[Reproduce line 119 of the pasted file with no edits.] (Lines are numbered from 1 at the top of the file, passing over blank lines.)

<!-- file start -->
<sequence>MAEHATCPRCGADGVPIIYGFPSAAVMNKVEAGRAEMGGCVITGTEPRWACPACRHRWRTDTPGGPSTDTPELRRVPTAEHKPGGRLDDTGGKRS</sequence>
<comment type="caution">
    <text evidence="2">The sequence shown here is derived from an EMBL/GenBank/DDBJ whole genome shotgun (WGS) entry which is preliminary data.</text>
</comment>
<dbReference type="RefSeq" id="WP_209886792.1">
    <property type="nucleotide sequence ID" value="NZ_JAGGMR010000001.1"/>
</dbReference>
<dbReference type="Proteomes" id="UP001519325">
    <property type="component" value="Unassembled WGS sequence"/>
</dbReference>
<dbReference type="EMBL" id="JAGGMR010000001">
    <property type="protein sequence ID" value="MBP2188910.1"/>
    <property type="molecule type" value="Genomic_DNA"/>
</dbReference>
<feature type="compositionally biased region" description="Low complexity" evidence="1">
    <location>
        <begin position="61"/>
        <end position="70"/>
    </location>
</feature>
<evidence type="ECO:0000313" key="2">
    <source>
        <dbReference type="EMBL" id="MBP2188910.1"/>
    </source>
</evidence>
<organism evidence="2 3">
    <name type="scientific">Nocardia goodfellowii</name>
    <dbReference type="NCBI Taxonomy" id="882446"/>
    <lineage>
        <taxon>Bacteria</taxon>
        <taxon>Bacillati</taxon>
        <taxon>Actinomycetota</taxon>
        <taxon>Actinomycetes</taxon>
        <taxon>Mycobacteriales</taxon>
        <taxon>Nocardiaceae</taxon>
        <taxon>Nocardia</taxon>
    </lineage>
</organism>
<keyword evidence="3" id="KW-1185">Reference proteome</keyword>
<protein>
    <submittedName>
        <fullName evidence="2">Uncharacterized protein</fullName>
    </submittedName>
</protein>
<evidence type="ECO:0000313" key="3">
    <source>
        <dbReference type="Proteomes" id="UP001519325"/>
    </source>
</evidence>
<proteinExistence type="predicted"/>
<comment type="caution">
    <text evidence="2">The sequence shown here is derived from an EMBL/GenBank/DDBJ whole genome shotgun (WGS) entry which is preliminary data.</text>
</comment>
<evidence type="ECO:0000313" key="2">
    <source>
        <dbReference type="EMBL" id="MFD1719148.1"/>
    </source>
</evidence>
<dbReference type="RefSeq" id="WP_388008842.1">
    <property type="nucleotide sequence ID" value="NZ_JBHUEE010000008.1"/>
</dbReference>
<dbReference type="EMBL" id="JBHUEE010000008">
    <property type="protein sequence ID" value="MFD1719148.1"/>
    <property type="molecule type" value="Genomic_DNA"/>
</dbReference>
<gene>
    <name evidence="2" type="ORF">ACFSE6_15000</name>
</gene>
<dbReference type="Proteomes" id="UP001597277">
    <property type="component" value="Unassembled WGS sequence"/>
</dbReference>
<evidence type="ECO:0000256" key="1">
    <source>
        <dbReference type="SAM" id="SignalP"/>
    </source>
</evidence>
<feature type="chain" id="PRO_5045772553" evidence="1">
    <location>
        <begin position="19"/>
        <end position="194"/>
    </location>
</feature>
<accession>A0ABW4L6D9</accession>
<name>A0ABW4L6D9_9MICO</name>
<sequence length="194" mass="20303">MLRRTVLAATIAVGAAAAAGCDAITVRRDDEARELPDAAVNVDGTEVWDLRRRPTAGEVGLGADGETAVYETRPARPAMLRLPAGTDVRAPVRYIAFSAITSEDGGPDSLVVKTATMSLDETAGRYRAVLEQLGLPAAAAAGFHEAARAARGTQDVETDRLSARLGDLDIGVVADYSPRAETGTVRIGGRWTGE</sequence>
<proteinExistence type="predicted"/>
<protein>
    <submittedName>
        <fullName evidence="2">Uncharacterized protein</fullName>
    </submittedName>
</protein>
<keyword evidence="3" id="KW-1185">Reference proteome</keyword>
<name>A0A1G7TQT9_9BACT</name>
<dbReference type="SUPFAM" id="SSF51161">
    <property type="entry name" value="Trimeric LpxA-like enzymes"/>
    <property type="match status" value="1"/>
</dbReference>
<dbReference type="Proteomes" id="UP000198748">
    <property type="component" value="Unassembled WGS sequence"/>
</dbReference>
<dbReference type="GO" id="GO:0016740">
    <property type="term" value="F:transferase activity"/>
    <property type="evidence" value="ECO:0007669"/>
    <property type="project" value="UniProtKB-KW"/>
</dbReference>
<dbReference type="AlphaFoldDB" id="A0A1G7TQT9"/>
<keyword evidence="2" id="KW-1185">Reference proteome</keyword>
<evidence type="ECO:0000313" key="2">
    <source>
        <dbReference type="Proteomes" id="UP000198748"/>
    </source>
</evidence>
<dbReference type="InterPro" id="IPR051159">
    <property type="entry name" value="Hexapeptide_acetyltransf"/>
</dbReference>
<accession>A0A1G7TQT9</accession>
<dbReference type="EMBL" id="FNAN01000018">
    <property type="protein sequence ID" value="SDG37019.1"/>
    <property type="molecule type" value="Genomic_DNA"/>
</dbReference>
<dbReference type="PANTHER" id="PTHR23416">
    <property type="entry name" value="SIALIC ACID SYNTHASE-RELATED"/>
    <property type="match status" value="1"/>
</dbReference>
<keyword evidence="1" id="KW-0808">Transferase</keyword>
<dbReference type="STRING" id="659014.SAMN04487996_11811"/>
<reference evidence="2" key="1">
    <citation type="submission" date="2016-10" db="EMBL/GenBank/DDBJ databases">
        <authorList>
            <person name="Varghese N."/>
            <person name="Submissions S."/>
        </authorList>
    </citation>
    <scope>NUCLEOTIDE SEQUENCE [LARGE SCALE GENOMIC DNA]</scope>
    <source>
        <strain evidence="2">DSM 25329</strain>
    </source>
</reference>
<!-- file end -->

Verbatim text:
    <property type="molecule type" value="Genomic_DNA"/>